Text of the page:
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Tree Identification. Any ideas what this is? They emerged red. I feel like it's way too early for them to be cherry and way to small for them to be plums? And they don't look like cherry plums either. Will they get bigger maybe? I can't find any pictures or videos of young plums to compare. Full Tree

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This looks like Myrobalam Plum. Looked forward to visiting homes with these trees. Yummm. Myrobalam Plum Pictures I know Washington very well; coast, middle and far east. This is a very common tree. Sort of 'weedy', tons of suckers, but amazingly reliable for shade and this...cherry like plum. Yumm. See what you think of the pictures I've sent.

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  • After it fruited we came to find out you were correct. It was a Myrobalam plum! Thank you for your help. – Jamie Smith Dec 2 '17 at 7:03
  • Well, thank you for letting us know! Lucky, you! – stormy Dec 2 '17 at 10:25
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It seems a wild Prunus domestica (plum). "Wild" this time means probably grown by core of cultivated plums (or just few generation from such cultivated plum).

I have several of this "wild" varieties, and one is very dark and branches and leaves redish. Unfortunately I never get ripe fruits.

But to be sure, did you remember the flowers? I would expect them from white to dark pink.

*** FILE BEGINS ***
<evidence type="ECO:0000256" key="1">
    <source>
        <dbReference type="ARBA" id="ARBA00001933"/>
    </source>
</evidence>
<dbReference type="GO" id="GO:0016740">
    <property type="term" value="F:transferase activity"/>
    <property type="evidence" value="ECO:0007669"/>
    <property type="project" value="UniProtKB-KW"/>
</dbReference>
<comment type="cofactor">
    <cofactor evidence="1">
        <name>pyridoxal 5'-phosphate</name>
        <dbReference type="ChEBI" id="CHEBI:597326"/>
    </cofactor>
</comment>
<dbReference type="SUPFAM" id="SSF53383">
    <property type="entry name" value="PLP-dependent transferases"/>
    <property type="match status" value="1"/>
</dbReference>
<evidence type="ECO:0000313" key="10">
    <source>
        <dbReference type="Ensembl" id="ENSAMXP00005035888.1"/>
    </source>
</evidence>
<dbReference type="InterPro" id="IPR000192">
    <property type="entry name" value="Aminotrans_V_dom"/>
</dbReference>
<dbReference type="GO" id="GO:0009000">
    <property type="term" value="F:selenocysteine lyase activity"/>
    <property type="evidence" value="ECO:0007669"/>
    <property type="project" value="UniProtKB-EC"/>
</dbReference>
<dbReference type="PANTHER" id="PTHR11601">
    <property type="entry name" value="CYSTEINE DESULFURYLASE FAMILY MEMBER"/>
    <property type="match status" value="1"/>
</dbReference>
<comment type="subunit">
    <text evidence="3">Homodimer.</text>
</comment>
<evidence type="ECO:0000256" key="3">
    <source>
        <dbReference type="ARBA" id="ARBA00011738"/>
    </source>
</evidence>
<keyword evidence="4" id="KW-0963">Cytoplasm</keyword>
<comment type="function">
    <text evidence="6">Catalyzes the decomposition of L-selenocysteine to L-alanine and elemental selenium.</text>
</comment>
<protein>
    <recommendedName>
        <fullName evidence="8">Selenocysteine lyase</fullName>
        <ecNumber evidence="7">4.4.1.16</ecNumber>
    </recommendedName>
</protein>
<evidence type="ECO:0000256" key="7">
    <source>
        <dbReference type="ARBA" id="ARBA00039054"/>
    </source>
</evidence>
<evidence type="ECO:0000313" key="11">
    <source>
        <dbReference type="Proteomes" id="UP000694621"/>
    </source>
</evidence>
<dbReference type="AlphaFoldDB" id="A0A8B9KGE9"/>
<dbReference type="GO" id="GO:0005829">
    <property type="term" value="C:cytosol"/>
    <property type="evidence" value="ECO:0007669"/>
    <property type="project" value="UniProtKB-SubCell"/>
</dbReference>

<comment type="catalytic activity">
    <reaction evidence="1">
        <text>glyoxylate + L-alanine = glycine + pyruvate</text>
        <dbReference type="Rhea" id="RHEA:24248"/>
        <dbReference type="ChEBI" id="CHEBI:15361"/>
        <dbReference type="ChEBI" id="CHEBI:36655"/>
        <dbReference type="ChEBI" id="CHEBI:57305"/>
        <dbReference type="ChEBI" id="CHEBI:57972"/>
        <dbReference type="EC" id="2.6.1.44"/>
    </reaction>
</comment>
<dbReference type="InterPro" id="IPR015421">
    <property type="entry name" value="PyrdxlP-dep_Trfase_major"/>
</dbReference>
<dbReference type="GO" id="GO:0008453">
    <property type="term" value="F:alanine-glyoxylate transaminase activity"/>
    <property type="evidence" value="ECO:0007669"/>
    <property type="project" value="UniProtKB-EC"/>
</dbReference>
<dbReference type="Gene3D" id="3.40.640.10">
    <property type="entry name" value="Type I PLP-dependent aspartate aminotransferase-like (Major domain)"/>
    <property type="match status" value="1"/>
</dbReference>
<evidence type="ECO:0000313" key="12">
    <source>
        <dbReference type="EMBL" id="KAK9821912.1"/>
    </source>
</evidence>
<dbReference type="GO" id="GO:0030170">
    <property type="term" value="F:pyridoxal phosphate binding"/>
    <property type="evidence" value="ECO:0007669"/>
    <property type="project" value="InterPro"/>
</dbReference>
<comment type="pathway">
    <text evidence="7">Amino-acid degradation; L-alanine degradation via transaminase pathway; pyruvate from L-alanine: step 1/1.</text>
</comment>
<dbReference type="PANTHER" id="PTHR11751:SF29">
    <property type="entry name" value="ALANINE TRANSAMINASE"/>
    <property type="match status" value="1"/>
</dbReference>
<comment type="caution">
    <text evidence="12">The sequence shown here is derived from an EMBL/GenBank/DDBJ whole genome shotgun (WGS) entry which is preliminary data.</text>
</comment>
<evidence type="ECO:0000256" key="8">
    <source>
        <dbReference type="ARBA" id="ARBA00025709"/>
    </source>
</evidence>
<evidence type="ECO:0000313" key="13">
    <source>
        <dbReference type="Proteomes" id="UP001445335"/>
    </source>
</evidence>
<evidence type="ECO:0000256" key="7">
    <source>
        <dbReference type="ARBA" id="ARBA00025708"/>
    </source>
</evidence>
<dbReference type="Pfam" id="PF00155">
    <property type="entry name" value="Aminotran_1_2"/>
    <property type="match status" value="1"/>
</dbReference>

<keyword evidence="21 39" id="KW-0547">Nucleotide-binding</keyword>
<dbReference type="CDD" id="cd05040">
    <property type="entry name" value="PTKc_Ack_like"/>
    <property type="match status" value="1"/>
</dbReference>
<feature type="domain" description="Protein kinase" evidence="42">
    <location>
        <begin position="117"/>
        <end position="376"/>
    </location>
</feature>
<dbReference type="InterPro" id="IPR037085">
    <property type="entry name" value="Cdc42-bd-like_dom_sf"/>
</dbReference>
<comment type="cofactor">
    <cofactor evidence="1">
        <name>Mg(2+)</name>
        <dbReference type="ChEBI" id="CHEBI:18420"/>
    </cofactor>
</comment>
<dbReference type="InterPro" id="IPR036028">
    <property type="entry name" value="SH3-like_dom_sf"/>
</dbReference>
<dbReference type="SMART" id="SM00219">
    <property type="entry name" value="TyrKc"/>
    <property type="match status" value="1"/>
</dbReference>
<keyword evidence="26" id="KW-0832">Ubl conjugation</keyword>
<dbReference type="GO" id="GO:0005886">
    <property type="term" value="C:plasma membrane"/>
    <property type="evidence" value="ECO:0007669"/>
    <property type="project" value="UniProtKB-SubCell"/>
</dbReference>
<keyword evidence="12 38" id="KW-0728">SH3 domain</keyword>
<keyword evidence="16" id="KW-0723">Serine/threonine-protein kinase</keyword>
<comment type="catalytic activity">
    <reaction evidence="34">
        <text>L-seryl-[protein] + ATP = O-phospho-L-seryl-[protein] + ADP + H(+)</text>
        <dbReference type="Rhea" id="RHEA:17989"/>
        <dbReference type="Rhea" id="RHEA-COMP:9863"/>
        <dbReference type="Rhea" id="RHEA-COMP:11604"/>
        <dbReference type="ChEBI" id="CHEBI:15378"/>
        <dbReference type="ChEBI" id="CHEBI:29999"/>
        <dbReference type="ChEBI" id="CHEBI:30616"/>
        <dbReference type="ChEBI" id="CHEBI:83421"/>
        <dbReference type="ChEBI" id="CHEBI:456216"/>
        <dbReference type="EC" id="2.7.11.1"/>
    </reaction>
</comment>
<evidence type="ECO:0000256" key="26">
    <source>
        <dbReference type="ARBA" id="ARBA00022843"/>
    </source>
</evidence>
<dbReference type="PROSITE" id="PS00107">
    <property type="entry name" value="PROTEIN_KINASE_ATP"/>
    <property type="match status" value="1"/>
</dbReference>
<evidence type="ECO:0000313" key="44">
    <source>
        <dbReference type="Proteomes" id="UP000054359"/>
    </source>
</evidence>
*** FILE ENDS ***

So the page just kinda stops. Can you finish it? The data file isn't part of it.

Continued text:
Doesn't eat the fruits until you have a definitive identification.

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  • Thank you for your reply. I honestly don't remember it blooming. We just moved in April so it may have bloomed prior. Either that or I was really focused on the huge beautiful cherry tree that blossomed next to it. – Jamie Smith Jun 14 '17 at 6:30
  • What are some examples of trees that look like plum or cherries but arent? – Jamie Smith Jun 14 '17 at 6:32
  • Prunus (name given by Plum) has a huge variety of species and varieties. Some cultivated for flowers and some for fruits (plums, cherries, peaches, nectarines, apricot, almond, ..), and the same family (Rosaceae) has much more (forgetting apples and pears), we have e.g. Sorbus, a very diverse genre and I think some fruits are poisons. Additionally fruits are similar to other families (e.g. Cornus). Because US has much much more tree species than Europe, I would not make a bet. You need to search online for "our" species, and check if your tree has all other characteristics (not in photo). – Giacomo Catenazzi Jun 14 '17 at 7:25
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If it has one seed in the center then its a Prunus, if it has multiple seeds in threes/fives or more then its a Malus. the leaves to me say the later, but the fruit says the former.

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